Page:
Preliminary estimates suggest that the effectiveness of this year’s vaccine is in line with previous years
All HCWs should receive influenza vaccination, unless contraindicated. In addition, the HSE has set a target of 40% vaccination uptake among HCWs for the 2016/2017 influenza season. However, mid-season data on vaccine uptake for HCWs suggests sub-optimal results with vaccine uptake in hospital-based HCWs at 28.3% and vaccine uptake among HCWs in long term care facilities at 27.3%.
Influenza Vaccine Effectiveness
While vaccine effectiveness (VE) can vary, studies show that the vaccine reduces the risk of influenza illness by about 50% to 60% among the overall population during seasons when most circulating flu viruses are similar to the virus strains contained in the vaccine. Two factors play an important role in determining the likelihood that flu vaccine will protect a person from flu illness; the characteristics of the person being vaccinated (such as their age and health) and the similarity or “match” between the influenza strains in the flu vaccine that season and the influenza strains circulating in the community. Protection lasts for approximately one year. As the vaccine composition changes year on year, annual vaccination is required.
The main influenza subtype circulating in Ireland this season to date is influenza A(H3N2). Two genetic groups of influenza A(H3N2) are circulating in Europe; the pre-existing clade A/Hong Kong/4801/2014 3C.2a (contained in the vaccine) and a new emerging clade A/Bolzano/7/2016 3C.2a1. This new circulating clade is found to be antigenically similar to the vaccine strain and so should offer protection against the circulating influenza virus. A late co-circulation of A(H1N1)pdm09 virus during this season cannot be excluded, since low but increasing numbers of detections have already been reported by six countries in Europe. Influenza B virus may also circulate later in the season. Hence for unvaccinated persons in risk groups, including HCWs, it is still not too late to get the influenza vaccine which also provides protection against influenza A(H1N1)pdm09 and influenza B.
Even though the circulating strains of influenza A(H3N2) appear to be antigenically similar to the vaccine strain, vaccine effectiveness studies are undertaken to estimate the VE in the population and in population subgroups. Preliminary estimates suggest that the effectiveness of this year’s vaccine is in line with previous years. Between 2011 and 2015, VE estimates against A(H3N2) have ranged from 11% to 42%. This year early indications from Sweden and Finland suggest current vaccine effectiveness of 24–26% among the elderly. Effectiveness is always partial and the use of antivirals for the treatment of laboratory-confirmed or probable cases of influenza should be considered for vaccinated and non-vaccinated patients at risk However, the vaccine does offer protection against hospitalisation and deaths in the elderly as mentioned previously, hence the importance of this group receiving the vaccine. Their carers and HCWs should also be vaccinated in order to add an additional layer of protection.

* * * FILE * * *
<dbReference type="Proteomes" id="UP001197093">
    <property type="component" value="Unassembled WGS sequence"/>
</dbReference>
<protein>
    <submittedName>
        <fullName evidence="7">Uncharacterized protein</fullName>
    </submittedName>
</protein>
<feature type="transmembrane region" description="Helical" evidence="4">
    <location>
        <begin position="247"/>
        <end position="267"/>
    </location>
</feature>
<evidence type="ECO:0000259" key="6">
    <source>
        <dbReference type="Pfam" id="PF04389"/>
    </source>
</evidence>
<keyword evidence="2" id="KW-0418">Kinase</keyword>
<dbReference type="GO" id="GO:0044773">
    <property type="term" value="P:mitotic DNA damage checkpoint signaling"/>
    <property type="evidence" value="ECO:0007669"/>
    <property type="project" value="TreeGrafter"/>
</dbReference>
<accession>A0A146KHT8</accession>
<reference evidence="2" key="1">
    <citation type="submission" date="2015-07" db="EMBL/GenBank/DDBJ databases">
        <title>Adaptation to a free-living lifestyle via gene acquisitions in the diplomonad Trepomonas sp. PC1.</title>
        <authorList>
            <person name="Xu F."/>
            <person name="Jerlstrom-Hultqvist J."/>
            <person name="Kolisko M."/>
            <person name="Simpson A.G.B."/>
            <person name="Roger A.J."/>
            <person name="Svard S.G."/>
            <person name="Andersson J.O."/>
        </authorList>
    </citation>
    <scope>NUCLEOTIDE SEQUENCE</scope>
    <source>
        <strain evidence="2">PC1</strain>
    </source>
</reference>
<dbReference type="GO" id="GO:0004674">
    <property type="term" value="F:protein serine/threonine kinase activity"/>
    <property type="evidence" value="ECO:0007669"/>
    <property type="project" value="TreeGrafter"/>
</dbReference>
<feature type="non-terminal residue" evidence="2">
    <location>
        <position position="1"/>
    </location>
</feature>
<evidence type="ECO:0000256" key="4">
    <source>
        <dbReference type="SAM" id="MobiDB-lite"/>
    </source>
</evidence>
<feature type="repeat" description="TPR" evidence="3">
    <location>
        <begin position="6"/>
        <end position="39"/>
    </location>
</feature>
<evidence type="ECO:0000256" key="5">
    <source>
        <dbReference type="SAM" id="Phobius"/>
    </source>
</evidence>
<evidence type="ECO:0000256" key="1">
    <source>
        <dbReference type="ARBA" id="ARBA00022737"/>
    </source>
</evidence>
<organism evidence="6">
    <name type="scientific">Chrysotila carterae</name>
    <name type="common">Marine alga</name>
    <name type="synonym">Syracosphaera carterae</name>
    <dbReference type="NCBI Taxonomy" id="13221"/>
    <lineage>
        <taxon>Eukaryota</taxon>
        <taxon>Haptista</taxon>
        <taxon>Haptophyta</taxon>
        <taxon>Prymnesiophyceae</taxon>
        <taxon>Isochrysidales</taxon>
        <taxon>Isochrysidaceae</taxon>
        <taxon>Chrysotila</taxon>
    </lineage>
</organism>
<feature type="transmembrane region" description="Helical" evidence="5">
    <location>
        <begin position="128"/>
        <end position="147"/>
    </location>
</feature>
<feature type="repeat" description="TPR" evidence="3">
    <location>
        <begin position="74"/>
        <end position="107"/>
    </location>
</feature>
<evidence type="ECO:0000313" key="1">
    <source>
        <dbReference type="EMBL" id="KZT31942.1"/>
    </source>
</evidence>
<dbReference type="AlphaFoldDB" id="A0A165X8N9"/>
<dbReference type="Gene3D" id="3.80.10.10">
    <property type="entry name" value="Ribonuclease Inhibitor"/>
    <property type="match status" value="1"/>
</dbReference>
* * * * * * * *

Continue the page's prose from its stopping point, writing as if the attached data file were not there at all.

The Health Protection Surveillance Centre (HPSC) provides extensive guidance on influenza including the following:
• Intensive Care Guidance
• Schools’ Guidance
• Pregnancy Guidance
• Clinical Management Algorithms
• Residential Care Facilities Guidance
• Antiviral Treatment and Prophylaxis Guidance
In summary, influenza circulates in the winter for up to three months and causes significant morbidity and mortality and an increased burden on the health care system. Outbreaks in long term care facilities can continue beyond this period late into the season. Vaccine is currently the best available mode of prevention and while it is not 100% protective against laboratory-confirmed influenza, it offers significant protection against severe morbidity and mortality, especially in the elderly and at risk groups. Protection increases with increased vaccine coverage in the population, hence the importance of vaccination of those in high risk groups including HCWs and carers of these groups. In addition, the use of antivirals for the treatment of laboratory-confirmed or probable cases of influenza should be considered for vaccinated and non-vaccinated patients at risk.
1. Influenza vaccine is available free of charge to those aged 65 and older and those in additional risk groups outlined above. However, an administration fee is charged by GPs and pharmacists to those who do not have a GMS card or GP doctor visit card (DVC).